Ms. Cheryl died last year. Many of us are fighting for her rightful place in recorded history and archives and art. She’s a big part of our Great Story. But she’s also falling between the pages of recorded history.

* * * * *

I am (in no particular order) a transgender and queer choreographer, writer, dancer, activist. Over the last 10 years I’ve choreographed a trilogy of full-length dances that reveal parts of previously censored, buried, forgotten or untold transgender and queer history.

I created the trilogy after conducting hundreds of hours of archival research (some at the GLBT Historical Society), and after recording over 100 hours of oral history interviews with trans and queer people across the US.

I incorporated this research and these remarkable real-life voices and stories into each dance’s soundscore, and toured these shows to 27 cities. I got to bring this sacred trans and queer history into the hearts and minds of thousands of people.

Since 2002, I’ve also supported and presented more than 500 transgender, gender nonconforming and queer artists through my San Francisco nonprofit arts organization Fresh Meat Productions.

So I (literally and figuratively) have a lot invested in trans and queer folks’ stories being inserted into The Great Story of History, and in us making, creating, dreaming and living our OWN unique Great Story.

* * * * *

The journey began in 2008, when I first met Lou Sullivan (1951-1991), a female-to-male transsexual gay man who lived and died in San Francisco and was a trailblazing activist, historian and writer. Or rather, when I came to know him through his archival collection at the GLBT Historical Society: his lifelong diaries, personal correspondence, activist notes, medical records, research and pages and pages of wonderfully kinky drawings. Sullivan inspired the first work in my trilogy: Uncovered: The Diary Project (2009).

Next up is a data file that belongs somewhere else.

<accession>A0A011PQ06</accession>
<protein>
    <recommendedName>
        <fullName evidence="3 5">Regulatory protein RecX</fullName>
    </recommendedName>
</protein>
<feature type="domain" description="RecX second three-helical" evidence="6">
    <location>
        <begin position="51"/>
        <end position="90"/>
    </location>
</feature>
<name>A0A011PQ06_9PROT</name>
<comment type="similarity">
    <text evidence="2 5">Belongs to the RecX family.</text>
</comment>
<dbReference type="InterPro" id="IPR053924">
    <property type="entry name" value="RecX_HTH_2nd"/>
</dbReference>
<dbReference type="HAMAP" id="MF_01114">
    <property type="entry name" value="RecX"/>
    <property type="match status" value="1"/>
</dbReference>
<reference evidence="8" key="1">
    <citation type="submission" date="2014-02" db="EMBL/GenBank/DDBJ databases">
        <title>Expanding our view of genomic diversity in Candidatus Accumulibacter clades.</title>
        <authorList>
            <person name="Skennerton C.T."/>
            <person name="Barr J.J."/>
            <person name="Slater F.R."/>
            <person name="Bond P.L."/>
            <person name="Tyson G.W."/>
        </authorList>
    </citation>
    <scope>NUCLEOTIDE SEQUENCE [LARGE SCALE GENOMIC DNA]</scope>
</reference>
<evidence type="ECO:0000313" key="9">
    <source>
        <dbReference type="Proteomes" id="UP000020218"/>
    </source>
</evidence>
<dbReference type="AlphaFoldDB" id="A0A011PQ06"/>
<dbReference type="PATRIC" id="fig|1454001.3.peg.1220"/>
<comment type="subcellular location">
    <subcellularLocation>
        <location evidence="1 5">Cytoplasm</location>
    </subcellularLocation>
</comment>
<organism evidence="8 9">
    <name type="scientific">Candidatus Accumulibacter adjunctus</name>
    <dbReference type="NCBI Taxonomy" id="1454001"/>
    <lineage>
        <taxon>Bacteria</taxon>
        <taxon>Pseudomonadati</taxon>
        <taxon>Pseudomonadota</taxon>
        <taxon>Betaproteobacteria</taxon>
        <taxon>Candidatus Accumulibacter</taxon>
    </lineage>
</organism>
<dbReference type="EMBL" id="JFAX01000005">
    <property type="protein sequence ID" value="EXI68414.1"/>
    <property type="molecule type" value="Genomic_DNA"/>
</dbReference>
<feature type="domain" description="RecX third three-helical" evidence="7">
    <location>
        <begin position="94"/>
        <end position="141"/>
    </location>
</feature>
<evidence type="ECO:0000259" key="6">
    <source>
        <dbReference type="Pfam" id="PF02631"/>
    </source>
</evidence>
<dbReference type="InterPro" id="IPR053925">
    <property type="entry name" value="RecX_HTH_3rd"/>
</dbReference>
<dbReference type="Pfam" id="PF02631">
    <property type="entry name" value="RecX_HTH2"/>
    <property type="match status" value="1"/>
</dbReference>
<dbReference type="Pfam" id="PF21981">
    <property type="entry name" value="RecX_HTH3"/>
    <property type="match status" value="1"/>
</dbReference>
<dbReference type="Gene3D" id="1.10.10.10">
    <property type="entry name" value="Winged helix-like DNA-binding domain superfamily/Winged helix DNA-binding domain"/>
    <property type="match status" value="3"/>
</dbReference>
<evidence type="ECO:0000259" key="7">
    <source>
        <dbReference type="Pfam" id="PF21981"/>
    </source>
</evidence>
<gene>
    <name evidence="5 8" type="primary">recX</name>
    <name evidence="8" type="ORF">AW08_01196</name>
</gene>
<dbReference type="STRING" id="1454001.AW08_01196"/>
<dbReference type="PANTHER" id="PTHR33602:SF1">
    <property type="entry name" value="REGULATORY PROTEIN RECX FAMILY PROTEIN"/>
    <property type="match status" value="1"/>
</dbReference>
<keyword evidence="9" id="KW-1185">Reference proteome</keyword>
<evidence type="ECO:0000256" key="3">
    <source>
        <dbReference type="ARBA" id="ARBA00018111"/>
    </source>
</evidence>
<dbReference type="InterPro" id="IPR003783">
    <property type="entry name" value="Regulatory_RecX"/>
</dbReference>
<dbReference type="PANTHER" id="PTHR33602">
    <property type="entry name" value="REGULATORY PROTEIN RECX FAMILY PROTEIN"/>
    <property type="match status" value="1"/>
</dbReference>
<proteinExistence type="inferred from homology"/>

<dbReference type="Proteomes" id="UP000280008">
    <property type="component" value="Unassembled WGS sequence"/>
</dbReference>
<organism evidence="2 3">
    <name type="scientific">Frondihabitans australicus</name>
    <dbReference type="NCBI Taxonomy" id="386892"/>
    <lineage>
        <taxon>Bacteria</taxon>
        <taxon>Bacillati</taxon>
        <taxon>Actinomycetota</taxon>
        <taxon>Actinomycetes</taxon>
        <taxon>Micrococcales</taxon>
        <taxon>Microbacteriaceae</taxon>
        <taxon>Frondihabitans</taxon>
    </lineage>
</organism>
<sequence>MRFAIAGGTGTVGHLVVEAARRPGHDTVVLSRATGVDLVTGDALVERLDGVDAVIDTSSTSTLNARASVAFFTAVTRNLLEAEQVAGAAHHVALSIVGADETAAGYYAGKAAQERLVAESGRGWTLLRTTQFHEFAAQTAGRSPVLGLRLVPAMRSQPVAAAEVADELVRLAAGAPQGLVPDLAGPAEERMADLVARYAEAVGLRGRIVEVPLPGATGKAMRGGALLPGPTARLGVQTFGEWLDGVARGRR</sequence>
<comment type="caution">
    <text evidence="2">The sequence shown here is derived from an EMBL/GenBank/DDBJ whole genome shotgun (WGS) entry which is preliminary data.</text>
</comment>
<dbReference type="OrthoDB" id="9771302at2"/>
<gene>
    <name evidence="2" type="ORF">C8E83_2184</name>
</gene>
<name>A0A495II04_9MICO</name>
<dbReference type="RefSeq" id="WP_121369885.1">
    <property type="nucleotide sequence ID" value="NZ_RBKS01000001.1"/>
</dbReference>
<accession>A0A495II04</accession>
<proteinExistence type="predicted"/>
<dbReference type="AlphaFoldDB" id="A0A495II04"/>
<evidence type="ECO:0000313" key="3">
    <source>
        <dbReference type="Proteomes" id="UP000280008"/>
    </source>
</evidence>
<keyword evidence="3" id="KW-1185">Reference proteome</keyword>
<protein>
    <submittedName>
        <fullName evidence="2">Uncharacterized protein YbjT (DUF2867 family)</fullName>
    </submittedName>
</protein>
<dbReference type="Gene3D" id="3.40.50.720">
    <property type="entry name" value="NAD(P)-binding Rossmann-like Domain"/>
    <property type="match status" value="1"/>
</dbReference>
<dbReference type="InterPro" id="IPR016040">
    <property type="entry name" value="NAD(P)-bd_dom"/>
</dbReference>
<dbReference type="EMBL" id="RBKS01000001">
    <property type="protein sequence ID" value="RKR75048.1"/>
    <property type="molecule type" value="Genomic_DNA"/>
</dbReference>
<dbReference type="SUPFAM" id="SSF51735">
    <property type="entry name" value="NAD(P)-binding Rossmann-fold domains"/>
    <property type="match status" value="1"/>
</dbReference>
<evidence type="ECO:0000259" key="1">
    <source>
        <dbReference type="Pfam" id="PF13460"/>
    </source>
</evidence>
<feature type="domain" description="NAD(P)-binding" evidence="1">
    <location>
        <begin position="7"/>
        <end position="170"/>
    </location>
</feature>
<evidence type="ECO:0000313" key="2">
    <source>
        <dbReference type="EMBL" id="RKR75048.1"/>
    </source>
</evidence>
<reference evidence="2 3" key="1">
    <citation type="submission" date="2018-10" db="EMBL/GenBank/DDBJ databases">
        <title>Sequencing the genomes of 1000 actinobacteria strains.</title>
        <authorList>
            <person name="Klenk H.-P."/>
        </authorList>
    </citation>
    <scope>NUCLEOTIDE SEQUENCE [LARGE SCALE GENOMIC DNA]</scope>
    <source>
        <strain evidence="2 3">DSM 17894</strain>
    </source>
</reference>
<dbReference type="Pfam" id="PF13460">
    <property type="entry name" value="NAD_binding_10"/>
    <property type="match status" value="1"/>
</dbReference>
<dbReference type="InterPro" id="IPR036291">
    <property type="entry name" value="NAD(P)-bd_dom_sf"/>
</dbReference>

Lou Sullivan (photo: courtesy of GLBT Historical Society)

Because Lou Sullivan lived and died as trans before the Internet, almost nobody today knows about him – despite the fact that he is undisputedly one of our community’s most important pioneers.

Sullivan was a tireless activist and broke down countless barriers for trans people – including getting the medical establishment to stop refusing gender-therapy to trans people who identified as gay or lesbian or queer. You know that thing we take for granted now, that gender identity and sexual orientation are not the same thing? Yeah: Lou had a lot to do with forging that change in cultural consciousness.

Sullivan conducted early trans historic research, publishing, support group creation, started an international FTM newsletter, and personally corresponded with trans people living in isolation all around the world.

Lou Sullivan was also a founding Board member of the GLBT Historical Society, the organization who that took loving care of his archives after he died.

* * * * *

Lightning strike: In 1989, Sullivan was living with AIDS. Knowing with certainty that he was going to die, he was running against the clock – fiercely advocating, educating and writing. And preparing his papers for the archives.

Lou bequeathed his diaries hoping they would be read. I do exactly this – and I then transcribed and distilled his diary writings into a soundscore and choreographed a suite of dances for my all-queer dance company, based on Sullivan’s remarkable journey.

Sean Dorsey Dance performing “Lou” from Uncovered: The Diary Project in San Francisco in 2008 (photo: Lydia Daniller)

Through Uncovered: The Diary Project’s performances, panels and related exhibitions, I introduced thousands of people to the activism, dreams, creativity, resilience and generosity of Lou Sullivan.

* * * * *

Lighting strike: In 1989, heart of the AIDS epidemic, “there were no, literally NO services for trans people,” says Javon Egyptt, a Black transwoman activist I recorded an oral history interview with on October 18, 2013 in New York City.

Javon Egyptt in New York City in October 2013 (photo: Sean Dorsey)

It’s 2013 and I’m in the community research phase for the third piece in my trilogy, THE MISSING GENERATION – a full-length dance-theater production that gives voice to transgender and LGBQ longtime survivors of the early AIDS epidemic.

To create the work, I spent a year traveling the US and recorded 75 hours of oral history interviews. After spending over 500 hours listening to these people’s devastating, gut-racking, inspiring, hilarious, vulnerable, powerful stories, I built a multi-layered soundscore that included excerpts of these interviews, original music by my team of composers, and my own writing and narration.